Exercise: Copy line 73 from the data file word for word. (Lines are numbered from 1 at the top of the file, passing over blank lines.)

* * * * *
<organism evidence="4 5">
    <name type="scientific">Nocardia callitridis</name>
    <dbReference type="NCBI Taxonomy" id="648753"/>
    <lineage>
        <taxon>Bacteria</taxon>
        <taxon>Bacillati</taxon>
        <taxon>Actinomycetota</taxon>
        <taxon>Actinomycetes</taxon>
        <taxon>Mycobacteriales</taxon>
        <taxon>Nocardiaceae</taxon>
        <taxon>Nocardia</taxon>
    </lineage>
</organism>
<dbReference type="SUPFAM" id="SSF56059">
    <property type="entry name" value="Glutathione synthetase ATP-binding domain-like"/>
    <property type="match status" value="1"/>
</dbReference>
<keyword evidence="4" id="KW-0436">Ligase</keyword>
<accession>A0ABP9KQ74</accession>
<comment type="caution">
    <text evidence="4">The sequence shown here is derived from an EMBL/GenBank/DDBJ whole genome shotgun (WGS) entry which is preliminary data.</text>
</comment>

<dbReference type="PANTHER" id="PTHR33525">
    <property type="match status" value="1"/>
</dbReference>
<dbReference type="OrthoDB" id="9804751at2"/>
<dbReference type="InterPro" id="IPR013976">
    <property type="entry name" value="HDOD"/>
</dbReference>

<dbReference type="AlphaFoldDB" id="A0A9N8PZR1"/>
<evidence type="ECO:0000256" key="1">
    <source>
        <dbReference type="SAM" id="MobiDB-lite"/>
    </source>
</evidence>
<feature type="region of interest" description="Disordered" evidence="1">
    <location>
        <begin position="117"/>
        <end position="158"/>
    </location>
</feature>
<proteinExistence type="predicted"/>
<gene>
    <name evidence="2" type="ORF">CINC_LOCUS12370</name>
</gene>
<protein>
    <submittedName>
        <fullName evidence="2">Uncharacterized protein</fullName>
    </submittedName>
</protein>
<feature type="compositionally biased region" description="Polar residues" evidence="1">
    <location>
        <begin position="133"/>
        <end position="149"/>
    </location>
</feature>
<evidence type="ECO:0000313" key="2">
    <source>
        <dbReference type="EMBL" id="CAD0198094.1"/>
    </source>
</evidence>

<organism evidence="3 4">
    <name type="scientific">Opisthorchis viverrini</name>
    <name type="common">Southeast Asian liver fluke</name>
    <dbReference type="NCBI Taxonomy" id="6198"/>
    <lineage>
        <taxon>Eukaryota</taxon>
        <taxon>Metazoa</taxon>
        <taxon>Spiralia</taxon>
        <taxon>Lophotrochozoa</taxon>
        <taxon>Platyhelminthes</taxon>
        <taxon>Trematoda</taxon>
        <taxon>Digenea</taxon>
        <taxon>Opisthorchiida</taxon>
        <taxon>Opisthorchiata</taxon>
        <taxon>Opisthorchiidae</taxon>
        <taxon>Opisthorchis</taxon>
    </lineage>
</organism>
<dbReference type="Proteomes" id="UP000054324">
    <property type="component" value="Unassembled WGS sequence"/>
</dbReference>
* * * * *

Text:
        <taxon>Digenea</taxon>